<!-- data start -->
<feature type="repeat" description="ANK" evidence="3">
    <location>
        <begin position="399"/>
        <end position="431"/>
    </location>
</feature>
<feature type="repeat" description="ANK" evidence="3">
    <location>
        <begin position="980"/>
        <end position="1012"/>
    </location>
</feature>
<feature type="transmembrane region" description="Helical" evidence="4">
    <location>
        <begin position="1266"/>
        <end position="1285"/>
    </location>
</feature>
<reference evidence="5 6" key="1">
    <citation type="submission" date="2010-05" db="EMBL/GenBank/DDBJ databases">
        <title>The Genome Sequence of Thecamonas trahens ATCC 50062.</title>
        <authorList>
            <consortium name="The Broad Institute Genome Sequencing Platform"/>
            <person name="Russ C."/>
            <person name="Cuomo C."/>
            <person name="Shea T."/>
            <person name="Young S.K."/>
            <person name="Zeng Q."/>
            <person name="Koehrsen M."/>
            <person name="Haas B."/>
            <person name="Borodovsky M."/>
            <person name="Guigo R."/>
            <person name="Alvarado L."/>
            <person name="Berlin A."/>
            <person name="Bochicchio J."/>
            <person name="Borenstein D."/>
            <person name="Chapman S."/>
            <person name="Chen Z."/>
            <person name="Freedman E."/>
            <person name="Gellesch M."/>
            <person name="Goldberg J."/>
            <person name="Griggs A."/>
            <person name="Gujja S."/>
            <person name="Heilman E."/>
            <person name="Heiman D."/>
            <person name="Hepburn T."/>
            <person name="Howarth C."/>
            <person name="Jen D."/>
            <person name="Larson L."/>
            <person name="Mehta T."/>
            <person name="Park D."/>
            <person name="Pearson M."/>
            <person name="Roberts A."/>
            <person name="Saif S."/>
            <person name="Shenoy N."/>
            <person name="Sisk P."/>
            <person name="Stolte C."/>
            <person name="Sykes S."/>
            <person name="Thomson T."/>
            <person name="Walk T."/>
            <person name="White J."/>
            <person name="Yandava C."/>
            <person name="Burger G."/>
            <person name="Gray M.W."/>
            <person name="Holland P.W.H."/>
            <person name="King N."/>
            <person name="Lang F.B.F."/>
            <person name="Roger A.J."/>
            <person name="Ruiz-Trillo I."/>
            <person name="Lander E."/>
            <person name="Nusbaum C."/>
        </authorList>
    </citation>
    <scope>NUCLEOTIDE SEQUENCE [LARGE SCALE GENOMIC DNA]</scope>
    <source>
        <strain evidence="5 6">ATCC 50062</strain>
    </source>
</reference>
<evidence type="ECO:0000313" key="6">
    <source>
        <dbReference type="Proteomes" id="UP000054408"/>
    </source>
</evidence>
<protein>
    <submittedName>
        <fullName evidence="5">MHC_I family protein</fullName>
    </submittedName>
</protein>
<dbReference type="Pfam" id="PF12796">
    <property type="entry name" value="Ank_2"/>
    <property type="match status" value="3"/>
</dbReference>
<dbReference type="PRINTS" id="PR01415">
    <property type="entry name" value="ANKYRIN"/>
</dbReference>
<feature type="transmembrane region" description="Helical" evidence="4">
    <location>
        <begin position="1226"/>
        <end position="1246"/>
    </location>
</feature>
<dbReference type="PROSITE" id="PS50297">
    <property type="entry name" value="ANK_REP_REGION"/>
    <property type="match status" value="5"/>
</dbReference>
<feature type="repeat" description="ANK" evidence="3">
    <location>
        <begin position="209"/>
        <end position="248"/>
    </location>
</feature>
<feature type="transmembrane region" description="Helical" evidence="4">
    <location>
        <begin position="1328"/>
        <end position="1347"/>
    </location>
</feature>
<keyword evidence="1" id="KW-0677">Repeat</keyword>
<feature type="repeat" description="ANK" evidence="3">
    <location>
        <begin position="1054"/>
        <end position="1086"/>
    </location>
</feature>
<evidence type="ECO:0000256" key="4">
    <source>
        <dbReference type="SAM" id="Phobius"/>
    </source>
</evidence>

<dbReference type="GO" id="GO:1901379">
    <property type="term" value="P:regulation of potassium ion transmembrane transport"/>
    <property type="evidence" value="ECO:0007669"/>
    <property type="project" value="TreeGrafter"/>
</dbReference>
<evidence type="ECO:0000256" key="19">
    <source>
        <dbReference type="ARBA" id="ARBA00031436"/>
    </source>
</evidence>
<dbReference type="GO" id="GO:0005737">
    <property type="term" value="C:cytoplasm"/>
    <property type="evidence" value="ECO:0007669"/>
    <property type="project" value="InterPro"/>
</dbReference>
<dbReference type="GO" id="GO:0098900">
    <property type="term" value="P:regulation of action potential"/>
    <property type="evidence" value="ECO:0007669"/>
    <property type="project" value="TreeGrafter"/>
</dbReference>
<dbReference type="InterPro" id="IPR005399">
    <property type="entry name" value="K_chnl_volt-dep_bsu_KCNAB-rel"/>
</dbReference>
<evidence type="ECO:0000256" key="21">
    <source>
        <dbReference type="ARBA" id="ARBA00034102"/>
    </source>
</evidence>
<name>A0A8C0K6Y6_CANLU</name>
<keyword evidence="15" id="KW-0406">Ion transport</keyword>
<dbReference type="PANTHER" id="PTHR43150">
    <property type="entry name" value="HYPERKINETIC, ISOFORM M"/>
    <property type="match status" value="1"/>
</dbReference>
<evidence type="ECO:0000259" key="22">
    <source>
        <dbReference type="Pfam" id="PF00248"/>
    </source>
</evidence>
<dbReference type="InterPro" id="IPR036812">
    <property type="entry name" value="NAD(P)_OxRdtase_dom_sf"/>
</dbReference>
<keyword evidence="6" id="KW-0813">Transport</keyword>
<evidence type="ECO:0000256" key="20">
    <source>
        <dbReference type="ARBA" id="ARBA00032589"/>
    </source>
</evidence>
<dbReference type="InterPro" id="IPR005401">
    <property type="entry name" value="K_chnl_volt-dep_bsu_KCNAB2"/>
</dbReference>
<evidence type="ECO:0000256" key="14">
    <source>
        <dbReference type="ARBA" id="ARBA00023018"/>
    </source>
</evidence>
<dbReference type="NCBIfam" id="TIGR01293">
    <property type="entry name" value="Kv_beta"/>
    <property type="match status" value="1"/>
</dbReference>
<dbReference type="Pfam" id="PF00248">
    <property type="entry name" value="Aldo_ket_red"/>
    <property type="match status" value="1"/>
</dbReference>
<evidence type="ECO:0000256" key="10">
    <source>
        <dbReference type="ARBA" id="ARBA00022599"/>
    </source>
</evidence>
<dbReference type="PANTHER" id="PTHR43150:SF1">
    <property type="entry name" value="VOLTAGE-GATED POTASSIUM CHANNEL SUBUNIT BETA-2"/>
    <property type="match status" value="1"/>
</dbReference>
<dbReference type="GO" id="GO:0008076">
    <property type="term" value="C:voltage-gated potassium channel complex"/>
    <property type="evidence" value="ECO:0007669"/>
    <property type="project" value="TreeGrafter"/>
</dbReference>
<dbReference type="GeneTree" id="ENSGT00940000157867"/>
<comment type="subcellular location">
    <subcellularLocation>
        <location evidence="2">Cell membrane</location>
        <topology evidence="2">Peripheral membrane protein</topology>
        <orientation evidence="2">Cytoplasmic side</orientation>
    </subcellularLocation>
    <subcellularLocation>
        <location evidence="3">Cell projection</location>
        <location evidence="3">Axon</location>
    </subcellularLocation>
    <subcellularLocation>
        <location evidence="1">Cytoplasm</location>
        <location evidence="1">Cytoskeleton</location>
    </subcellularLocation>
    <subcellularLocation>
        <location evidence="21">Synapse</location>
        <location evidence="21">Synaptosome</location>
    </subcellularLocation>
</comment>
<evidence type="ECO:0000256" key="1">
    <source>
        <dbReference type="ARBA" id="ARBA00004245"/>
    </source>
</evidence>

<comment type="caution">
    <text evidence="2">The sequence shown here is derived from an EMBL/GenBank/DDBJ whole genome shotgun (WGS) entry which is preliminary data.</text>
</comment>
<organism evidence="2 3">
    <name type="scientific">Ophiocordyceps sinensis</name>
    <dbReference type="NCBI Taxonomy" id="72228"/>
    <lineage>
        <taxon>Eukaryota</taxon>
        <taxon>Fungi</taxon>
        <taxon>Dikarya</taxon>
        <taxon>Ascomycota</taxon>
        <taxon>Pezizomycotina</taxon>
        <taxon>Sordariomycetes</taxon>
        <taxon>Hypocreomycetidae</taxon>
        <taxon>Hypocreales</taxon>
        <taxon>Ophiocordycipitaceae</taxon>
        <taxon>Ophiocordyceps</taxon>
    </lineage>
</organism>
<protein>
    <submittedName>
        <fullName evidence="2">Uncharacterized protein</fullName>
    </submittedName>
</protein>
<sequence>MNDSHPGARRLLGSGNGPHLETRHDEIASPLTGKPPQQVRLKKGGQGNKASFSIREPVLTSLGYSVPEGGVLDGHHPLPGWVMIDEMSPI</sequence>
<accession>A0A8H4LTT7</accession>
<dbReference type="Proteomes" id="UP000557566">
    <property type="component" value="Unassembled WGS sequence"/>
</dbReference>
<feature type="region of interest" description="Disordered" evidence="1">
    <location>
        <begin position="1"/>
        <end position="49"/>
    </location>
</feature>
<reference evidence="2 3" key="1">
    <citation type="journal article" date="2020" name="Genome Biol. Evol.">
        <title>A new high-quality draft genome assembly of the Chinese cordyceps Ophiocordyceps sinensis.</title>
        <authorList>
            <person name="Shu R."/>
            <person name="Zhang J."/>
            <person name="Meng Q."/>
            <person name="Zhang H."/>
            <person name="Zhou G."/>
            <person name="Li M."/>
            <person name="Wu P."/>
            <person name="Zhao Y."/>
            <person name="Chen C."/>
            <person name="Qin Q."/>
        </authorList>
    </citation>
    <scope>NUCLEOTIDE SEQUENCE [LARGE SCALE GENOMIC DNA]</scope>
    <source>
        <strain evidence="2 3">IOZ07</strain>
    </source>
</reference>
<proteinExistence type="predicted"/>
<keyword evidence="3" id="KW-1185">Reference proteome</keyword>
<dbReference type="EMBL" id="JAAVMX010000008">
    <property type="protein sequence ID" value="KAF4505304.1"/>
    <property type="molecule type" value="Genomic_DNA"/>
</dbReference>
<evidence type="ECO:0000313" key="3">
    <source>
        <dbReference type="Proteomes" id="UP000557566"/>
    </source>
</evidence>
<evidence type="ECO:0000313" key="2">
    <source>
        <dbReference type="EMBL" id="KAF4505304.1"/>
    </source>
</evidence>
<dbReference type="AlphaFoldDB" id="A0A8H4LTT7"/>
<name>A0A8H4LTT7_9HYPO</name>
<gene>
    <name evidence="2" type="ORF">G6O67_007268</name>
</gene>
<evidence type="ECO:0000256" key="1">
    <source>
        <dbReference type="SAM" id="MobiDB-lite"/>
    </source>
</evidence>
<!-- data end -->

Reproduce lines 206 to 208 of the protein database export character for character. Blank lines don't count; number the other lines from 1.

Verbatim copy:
    <property type="project" value="TreeGrafter"/>
</dbReference>
<dbReference type="GeneTree" id="ENSGT00940000157867"/>